Enough with the soup already. I had chicken noodle.

Anonymous said...

I've heard that you shouldn't query around Christmas, because agents aren't working a lot then.

And then other writers spoke up saying that, because other writers weren't querying around Christmas, they received much quicker responses to the queries they sent during the holidays.

I can see why waiting might have been the game pre-electronic mail - as Janet said - because no one wants to come back to work to a desk full of queries.

However, with e-mail, not only is this not a problem, but agents will sometimes read queries during quiet times during the holidays.

I'm imagining an agent in the 80s itching to get back to work because they know the queries are stacking up and they want to get at them. Then that same agent, in the 2000's, getting their query fix between meals and naps.

Carolynn: Or on Fridays during the summer, according to the WiR.

Kitty: Re retrograde:

Is that why last night my internet decided to flake out completely? And then, after spending half an hour on the phone with tech support this morning and being told to get a new router, it started again?

I don't care. I'm still going to go down to the shop and get a new router. I don't want to wind up unconnected at a time when I really do need to be connected. As for buying electronics: I won't be buying it. I'm just trading the old one in for it.

Christina: Wow. I never thought of that. Great advice! (Marks calendar so as to not send queries during zombie apocalypse.)

Karen McCoy said...

This is a relief, as I've heard people say things like, "Don't query right after NaNo, because that's when every Buttonweezer is submitting their first-draft manuscript." But like any assumption, it's probably theoretical.

Colin: Regarding Mr. Dedd: "A corpse is a corpse, of course of course...and no one can talk to a corpse, of course, that is, of course, unless the corpse is the famous Mr. Dedd..."

And speaking of Book Faires, I'm going to renew my shout-out to anyone who might be going to BEA--perhaps we could have a Carkoon-themed get-together? Anyone...anyone? Buehler...Buehler?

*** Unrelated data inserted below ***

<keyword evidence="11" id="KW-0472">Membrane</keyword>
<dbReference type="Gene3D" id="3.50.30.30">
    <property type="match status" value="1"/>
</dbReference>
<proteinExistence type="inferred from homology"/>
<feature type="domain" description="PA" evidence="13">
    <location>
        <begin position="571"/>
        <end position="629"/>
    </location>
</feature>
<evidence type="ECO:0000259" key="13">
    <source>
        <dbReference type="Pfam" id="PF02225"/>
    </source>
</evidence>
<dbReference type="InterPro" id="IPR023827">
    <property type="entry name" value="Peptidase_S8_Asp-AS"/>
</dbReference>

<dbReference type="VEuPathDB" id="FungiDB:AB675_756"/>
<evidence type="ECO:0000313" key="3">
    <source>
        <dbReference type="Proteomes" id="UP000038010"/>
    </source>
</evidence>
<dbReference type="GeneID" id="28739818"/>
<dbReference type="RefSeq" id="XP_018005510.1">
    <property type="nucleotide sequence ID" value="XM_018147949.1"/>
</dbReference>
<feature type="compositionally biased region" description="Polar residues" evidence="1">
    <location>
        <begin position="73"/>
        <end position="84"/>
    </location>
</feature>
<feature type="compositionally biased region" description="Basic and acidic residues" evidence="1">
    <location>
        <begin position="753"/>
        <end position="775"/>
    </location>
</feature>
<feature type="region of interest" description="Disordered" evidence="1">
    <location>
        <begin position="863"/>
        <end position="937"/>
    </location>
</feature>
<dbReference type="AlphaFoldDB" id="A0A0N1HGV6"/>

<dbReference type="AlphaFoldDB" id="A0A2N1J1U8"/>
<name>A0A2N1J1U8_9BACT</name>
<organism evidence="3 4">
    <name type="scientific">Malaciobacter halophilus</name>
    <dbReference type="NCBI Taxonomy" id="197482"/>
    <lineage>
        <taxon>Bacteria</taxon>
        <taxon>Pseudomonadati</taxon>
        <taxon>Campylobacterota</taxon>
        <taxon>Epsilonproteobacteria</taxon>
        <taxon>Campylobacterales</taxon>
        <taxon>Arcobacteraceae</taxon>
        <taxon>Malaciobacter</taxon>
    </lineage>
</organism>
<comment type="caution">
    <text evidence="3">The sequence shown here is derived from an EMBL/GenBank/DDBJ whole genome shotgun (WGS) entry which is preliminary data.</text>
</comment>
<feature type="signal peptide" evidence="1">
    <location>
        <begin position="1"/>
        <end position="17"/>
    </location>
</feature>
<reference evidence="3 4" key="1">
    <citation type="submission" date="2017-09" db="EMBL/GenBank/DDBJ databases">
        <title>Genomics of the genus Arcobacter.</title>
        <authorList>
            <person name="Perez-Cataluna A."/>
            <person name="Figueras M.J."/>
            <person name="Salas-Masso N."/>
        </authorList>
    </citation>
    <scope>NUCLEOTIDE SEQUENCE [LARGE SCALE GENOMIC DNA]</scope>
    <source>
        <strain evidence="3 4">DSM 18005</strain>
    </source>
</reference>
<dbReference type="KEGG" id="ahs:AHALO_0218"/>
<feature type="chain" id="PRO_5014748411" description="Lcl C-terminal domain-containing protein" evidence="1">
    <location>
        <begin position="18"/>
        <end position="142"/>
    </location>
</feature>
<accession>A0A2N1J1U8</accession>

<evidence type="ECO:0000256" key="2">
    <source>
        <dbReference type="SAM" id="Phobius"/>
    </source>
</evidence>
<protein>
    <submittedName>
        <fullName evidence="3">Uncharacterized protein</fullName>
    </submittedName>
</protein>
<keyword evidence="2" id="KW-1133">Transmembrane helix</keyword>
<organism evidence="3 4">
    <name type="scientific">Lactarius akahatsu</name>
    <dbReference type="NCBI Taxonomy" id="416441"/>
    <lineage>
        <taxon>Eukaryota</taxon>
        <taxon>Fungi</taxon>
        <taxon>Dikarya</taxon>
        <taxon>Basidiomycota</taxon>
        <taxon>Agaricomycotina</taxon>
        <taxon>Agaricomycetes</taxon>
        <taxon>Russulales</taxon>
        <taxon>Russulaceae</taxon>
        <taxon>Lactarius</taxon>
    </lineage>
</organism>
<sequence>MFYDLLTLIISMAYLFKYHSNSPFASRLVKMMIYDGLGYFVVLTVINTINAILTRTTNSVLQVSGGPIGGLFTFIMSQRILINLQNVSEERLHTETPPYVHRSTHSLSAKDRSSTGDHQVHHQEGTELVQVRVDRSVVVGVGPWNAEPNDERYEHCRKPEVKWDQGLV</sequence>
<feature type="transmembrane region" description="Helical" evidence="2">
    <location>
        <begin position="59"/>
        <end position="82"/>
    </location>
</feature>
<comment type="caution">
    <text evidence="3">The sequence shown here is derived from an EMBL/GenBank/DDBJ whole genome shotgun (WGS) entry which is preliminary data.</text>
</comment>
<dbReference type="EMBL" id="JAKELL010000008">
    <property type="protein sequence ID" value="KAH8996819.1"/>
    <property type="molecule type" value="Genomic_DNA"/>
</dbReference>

Anonymous said...

Karen: Wonderful Mr Dedd theme!

I think the big no-no about querying after NaNo is for the writers who just finished their novel during NaNo.

I'm sure that's not how you heard it, but it seems to me that's the way it should be.

"Did you finish your novel during NaNo? DON'T QUERY IT IN DECEMBER."

As for people who understand the publishing process and have polished their manuscripts to a gleam, I'd think December would be a great time to query. After all, the agents will be rejecting post-NaNo queries left, right, and centre, and they'll be so grateful to get a professional query that they'll instantly request a partial or a full.

Kitty said...

Lynn, I agree! Here's Susan Millers guide: Mercury Retrograde and What it Means for You

Jed Cullan said...

Remember not to query if the date you're sending adds up to an odd number. Also, if the day itself is an odd number.

But, whatever you do, don't query if the day and date, plus your birthday, minus your shoe size, divided by the number of hairs on the agent's chin, is a number greater than the number of cats in their neighbourhood.

Craig F said...


January: All of those superstitious enough to believe the interweb stories of agents tossing queries in December have flooded the email servers of agents into submission.

February: It is too cold and the nuance you built in will be missed.

March: Agents are on the internet looking at the temperatures in Florida all of the time.

April: The mud is too deep to get to the office and then a late ice storm knocks out the internet.

May: Too much other shit is happening.

June: The first half is vacation on the shore. The second half is for recovery.

July: Vacation and family reunion in the mountains. Nearest WiFi is twenty five miles away.

August: The agent you query will swelter because their A/C unit took a dump. Early ice storms make a mess of traffic.

September: Boucheron.

October: Halloween and the zombie apocalypse.

November: The agent you queried realizes that they have 120 fulls to read.

December: You agent doesn't even look for new queries because the last few years no one queried in December.

Anonymous said...